In his 2003 book, Of Paradise and Power, historian Robert Kagan suggested a corollary to the law: "When you don't have a hammer, you don't want anything to look like a nail." According to Kagan, the corollary explains the difference in views on the use of military force the United States and Europe have held since the end of World War II.
In 1967, Lee Loevinger of the Federal Communications Commission dubbed the law "Loevinger's law of irresistible use", and applied it to government: "The political science analogue is that if there is a government agency, this proves something needs regulating."
In 1984, investor Warren Buffett criticized academic studies of financial markets that made use of inappropriate mathematical approaches: "It isn't necessarily because such studies have any utility; it's simply that the data are there and academicians have worked hard to learn the mathematical skills needed to manipulate them. Once these skills are acquired, it seems sinful not to use them, even if the usage has no utility or negative utility. As a friend said, to a man with a hammer, everything looks like a nail."
The law of the instrument has been seen in the prescription of anti-psychotic drugs. During Maslow's era, the only medicines available for psychiatric patients were the anti-psychotics stelazine and thorazine, so other mental illnesses were often treated as if they were psychoses.
The notion of a golden hammer, "a familiar technology or concept applied obsessively to many software problems", was introduced into information technology literature in 1998 as an anti-pattern: a programming practice to be avoided.
Software developer José M. Gilgado has written that the law is still relevant in the 21st century and is highly applicable to software development. Many times software developers, he observed, "tend to use the same known tools to do a completely new different project with new constraints". He blamed this on "the comfort zone state where you don't change anything to avoid risk. The problem with using the same tools every time you can is that you don't have enough arguments to make a choice because you have nothing to compare to and is limiting your knowledge." The solution is "to keep looking for the best possible choice, even if we aren't very familiar with it". This includes using a computer language with which one is unfamiliar. He noted that the product RubyMotion enables developers to "wrap" unknown computer languages in a familiar computer language and thus avoid having to learn them. But Gilgado found this approach inadvisable, because it reinforces the habit of avoiding new tools.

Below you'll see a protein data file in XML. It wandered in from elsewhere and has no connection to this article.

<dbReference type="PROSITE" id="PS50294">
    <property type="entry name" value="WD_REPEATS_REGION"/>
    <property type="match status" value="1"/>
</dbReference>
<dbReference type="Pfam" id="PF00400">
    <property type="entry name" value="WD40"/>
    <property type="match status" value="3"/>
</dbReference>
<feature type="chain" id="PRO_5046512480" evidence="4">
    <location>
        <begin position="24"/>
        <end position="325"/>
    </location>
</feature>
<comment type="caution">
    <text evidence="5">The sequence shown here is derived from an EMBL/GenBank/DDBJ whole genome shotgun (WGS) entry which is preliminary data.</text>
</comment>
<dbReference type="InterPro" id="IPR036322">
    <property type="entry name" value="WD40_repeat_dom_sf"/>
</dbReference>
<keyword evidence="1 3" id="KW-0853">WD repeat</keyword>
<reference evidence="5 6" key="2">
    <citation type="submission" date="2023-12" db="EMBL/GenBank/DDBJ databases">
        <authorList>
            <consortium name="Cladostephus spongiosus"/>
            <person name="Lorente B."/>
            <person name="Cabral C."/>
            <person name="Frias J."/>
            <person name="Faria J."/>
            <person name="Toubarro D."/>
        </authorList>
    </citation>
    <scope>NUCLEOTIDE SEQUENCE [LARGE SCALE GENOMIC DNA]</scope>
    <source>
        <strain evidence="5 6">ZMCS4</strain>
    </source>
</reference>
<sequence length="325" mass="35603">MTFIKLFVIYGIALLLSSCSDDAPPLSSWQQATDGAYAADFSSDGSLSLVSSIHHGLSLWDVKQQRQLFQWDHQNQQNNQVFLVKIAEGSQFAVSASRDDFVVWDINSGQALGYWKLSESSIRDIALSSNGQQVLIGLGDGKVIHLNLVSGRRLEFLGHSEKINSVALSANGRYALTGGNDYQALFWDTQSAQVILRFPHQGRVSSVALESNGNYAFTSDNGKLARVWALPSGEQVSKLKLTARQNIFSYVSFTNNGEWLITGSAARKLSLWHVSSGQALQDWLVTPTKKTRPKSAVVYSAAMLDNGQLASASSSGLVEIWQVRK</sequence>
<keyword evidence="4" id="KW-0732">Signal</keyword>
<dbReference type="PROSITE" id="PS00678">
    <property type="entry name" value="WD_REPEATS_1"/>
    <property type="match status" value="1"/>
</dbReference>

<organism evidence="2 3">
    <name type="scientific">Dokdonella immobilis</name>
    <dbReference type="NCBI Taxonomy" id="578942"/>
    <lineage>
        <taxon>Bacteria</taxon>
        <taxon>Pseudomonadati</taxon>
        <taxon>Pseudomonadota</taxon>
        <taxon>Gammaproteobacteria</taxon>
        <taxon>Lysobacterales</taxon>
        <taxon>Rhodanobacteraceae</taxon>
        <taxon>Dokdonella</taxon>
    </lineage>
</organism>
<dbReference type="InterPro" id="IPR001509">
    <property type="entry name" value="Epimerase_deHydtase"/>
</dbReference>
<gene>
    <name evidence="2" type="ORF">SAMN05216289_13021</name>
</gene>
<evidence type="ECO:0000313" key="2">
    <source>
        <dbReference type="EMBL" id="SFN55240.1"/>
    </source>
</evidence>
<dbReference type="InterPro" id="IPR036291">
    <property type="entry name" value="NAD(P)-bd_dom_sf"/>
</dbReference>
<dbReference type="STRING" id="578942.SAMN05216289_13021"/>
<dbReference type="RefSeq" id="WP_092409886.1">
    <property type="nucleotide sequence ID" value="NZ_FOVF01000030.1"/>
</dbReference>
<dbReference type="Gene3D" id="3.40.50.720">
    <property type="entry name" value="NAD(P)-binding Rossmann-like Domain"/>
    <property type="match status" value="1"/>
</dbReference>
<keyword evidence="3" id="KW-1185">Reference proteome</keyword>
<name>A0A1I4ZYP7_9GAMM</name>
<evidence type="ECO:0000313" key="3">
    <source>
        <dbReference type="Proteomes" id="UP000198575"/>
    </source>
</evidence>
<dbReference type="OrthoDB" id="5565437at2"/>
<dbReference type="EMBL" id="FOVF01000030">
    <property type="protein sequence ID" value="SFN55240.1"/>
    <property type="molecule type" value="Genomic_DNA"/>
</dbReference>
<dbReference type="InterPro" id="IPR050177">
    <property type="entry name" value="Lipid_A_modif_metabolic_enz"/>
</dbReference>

One observer stated in 2016 that the law of the instrument may be "the least discussed law when talking about education", but is "the most important to warn for in educational discussions". He asked: "How many times do you read: this tool will change everything in education? We know that it won’t, but most of the time the person expressing this is really convinced of his hammer." Some educators say: "let’s teach all children how to code".
Other forms of narrow-minded instrumentalism include: déformation professionnelle, a French term for "looking at things from the point of view of one's profession", and regulatory capture, the tendency for regulators to look at things from the point of view of the profession they are regulating.
- By analogy with silver bullet.
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- Abraham Kaplan (1964). The Conduct of Inquiry: Methodology for Behavioral Science. San Francisco: Chandler Publishing Co. p. 28.
- Kagan, Robert (January 2004). Of Paradise and Power: America and Europe in the New World Order. Vintage Books. Retrieved 8 May 2017.
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- Gilgado, José. "Avoiding the law of the instrument". JoseMDev.com. Retrieved 18 April 2017.